March is National Colorectal Cancer Awareness Month

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March is National Colorectal Cancer Awareness Month

What do I need to know?

Colorectal cancer is the second most common cause of cancer death for both men and women combined in the United States. One in every 20 Americans will face colorectal cancer.[i]

Colorectal cancer is most often found in patients over the age of 50, but can occur in people of any age. Protect yourself by knowing the signs and symptoms of colorectal cancer, your family cancer history and your medical history, especially since certain medical conditions can increase your colorectal cancer risk.[ii]

Beginning at age 50, or if you show signs of colorectal cancer, it’s important to have a colonoscopy to check for polyps or cancerous cells. Regular colonoscopy screenings can help prevent polyps and precancerous growths from progressing into cancer.

Colorectal cancer is preventable. You can help save lives by raising awareness and getting people to get screened. This March is National Colorectal Cancer Awareness Month. Take action and join in the national movement to fight colorectal cancer.

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Am I at risk?

Talk with your doctor if you have risk factors for colorectal cancer. Together, you can determine when and how frequently to start getting colonoscopies. Risk factors include:[iii]

  • Age: Most colorectal cancers occur after age 50
  • History of Cancer: Colon polyps or cancer, rectal cancer, ovarian cancer, endometrial cancer, or breast cancer can increase your risk of colorectal cancer occurrences
  • Inflammatory bowel disorder (IBD)
  • Genetic Conditions: Familiar Adenomatous Polyposis (FAP) and Lynch Syndrome, also known as hereditary nonpolyposis colorectal cancer (HNPCC), increase colorectal cancer risk
  • Family History: If you or a family member has had colorectal cancer, colonoscopy screening is typically recommended ten years before the survivor’s age of diagnosis 

What are some of the symptoms of colorectal cancer?

Sometimes, colorectal cancer may not show any signs or symptoms at all, which is why screening is so important. However, there are symptoms that you should bring to your doctor’s attention right away.[iv]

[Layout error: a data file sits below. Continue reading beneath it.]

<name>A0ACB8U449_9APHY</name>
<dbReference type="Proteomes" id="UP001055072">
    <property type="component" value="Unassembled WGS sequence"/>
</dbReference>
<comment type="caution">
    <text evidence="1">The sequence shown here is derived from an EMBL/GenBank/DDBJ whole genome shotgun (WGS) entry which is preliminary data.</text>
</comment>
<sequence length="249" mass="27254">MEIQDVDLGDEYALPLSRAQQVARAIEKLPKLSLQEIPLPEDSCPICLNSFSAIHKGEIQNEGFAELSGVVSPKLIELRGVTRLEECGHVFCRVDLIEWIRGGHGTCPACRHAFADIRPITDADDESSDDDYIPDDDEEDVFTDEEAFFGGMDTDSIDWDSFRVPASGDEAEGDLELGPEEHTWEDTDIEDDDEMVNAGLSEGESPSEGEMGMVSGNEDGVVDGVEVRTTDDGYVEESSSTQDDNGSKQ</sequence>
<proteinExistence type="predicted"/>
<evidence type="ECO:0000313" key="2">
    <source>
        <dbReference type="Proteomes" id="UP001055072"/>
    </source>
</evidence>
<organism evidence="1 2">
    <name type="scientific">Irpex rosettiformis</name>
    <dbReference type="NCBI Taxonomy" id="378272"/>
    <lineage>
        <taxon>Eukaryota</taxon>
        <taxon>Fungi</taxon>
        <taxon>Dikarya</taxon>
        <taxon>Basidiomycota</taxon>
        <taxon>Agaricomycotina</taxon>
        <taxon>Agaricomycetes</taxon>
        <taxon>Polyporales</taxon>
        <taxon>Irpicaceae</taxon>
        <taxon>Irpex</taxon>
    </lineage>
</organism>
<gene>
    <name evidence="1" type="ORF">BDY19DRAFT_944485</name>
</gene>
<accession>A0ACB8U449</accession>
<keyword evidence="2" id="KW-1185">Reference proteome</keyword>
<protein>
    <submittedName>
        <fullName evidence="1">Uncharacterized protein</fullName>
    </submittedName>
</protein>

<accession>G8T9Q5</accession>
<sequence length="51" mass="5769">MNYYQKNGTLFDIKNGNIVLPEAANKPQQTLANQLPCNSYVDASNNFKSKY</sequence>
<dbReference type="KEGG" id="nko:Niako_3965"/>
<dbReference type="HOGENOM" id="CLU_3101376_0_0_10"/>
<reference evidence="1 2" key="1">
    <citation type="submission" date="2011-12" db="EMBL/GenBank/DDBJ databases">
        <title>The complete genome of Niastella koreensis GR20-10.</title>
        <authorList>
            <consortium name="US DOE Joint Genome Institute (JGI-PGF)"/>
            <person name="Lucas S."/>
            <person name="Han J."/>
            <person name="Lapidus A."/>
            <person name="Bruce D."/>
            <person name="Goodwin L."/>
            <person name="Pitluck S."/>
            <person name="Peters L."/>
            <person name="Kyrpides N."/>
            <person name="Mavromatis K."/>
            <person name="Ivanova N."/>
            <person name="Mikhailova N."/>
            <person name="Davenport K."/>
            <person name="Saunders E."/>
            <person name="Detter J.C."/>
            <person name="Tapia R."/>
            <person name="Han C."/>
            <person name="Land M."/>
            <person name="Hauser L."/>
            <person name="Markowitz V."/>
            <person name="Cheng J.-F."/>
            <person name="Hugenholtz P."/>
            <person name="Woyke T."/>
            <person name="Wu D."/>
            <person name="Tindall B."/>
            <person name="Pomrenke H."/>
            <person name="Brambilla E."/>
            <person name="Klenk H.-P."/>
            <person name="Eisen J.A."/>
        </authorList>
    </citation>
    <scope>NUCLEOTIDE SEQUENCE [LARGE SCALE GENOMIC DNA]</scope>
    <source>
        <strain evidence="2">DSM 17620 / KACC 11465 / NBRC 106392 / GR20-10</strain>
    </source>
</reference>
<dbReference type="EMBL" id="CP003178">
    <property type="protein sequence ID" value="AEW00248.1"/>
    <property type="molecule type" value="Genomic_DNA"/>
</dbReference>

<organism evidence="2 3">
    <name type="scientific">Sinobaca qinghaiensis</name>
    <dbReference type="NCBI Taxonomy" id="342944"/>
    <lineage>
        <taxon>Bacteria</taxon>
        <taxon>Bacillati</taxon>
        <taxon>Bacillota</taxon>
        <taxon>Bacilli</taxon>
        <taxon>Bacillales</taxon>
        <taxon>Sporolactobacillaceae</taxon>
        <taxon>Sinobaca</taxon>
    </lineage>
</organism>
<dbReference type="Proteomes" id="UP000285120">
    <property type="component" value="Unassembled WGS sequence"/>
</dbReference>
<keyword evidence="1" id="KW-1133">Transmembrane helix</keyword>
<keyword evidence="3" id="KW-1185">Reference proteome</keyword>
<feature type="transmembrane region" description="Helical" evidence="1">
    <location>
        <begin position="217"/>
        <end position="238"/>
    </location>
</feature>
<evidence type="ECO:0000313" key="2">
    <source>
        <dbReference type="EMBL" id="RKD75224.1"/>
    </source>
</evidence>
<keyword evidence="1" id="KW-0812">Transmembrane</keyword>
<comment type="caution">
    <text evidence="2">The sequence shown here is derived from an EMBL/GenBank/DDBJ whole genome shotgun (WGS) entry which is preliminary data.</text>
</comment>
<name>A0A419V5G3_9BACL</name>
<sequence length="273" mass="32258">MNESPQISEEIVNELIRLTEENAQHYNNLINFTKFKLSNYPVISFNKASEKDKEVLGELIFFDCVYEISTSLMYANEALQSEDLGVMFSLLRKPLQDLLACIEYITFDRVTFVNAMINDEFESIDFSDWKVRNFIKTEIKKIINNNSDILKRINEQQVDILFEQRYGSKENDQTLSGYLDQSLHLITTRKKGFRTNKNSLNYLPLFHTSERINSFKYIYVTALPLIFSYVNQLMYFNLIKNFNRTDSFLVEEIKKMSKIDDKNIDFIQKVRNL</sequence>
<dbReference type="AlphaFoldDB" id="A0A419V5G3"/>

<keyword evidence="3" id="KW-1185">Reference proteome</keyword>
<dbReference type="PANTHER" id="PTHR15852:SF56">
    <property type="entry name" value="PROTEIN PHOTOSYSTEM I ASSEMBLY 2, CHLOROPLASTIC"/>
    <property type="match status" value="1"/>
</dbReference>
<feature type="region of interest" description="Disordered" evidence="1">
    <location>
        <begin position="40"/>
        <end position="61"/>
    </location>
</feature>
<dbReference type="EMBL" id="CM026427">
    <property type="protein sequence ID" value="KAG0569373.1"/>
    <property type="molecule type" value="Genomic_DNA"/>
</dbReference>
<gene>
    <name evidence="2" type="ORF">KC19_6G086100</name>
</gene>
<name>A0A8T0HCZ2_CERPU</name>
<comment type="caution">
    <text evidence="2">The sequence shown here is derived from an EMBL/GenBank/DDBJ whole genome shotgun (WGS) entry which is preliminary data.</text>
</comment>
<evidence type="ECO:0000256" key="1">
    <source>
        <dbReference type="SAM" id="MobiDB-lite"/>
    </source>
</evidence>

• Change in bowel habits
  • Narrow stools
  • Blood in the stool
  • Rectal bleeding
  • Frequent gas pain, bloating, or fullness
  • Abdominal cramps
  • Unexplained weight loss
  • Fatigue and weakness

What do I do if I have symptoms of colorectal cancer?

Talk to your doctor. Together you can decide if your risk factors and/or symptoms suggest that an individualized screening plan is right for you. If you are over the age of 50, plan on having a colonoscopy regularly. Screenings may include:

Colonoscopy

Detects: irritation, swelling, ulcers, polyps or cancer in the rectum and colon

Description: A light and camera at the end of a thin, flexible tube (scope) are used to look inside the rectum and colon.[v]

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EGD with Colonoscopy

Detects: irritation, swelling, ulcers, polyps or cancer in the upper and lower GI tract

Description: An EGD, or upper endoscopy, uses a scope inserted via the mouth to inspect the esophagus, stomach and small intestines. During the colonoscopy, a scope is placed via the rectum to look inside the large intestine, rectum and colon.[vi]

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Flexible Sigmoidoscopy

Detects: irritation, swelling, ulcers, or polyps in the rectum and sigmoid (lower) colon

Description: A light and camera at the end of a thin, flexible tube are used to look inside the rectum and sigmoid colon (the last part of the large bowel).[vii] Sigmoidoscopy is a quicker procedure than colonoscopy because less of the colon is examined.

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What can I do to prevent colorectal cancer?

Besides regular screenings and knowing your risk, you can adapt your lifestyle to limit your risk for developing colorectal cancer.[viii]

  • Be active! Low physical activity and obesity can contribute to your risk.
  • Limit red meat, processed meat, and fats
  • Quit smoking
  • Get to or keep a healthy body weight
  • Minimize body fat, especially belly fat
  • Drink in moderation

Some research suggests you can further reduce your risk by including certain things in your diet:

  • Eat more dietary fiber
  • Eat more garlic
  • Drink milk if your body tolerates it
  • Get plenty of calcium

Did you know…

…that an average 1 in 3 adults over the age of 50 are not being screened for colorectal cancer?[ix]

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[i] http://fightcolorectalcancer.org/prevent-it/facts-about-colorectal-cancer/

[ii] http://fightcolorectalcancer.org/prevent-it/what-is-colorectal-cancer/

[iii] http://fightcolorectalcancer.org/prevent-it/risk-factors/

[iv] http://fightcolorectalcancer.org/prevent-it/signs-symptoms/

[v] http://www.niddk.nih.gov/health-information/health-topics/diagnostic-tests/colonoscopy/Pages/diagnostic-test.aspx

[vi] http://www.dana-farber.org/Health-Library/Understanding-upper-endoscopy-and-colonoscopy.aspx

[vii] http://www.niddk.nih.gov/health-information/health-topics/diagnostic-tests/flexible-sigmoidoscopy/Pages/diagnostic-test.aspx

[viii] http://fightcolorectalcancer.org/prevent-it/risk-factors/

[ix] http://fightcolorectalcancer.org/prevent-it/

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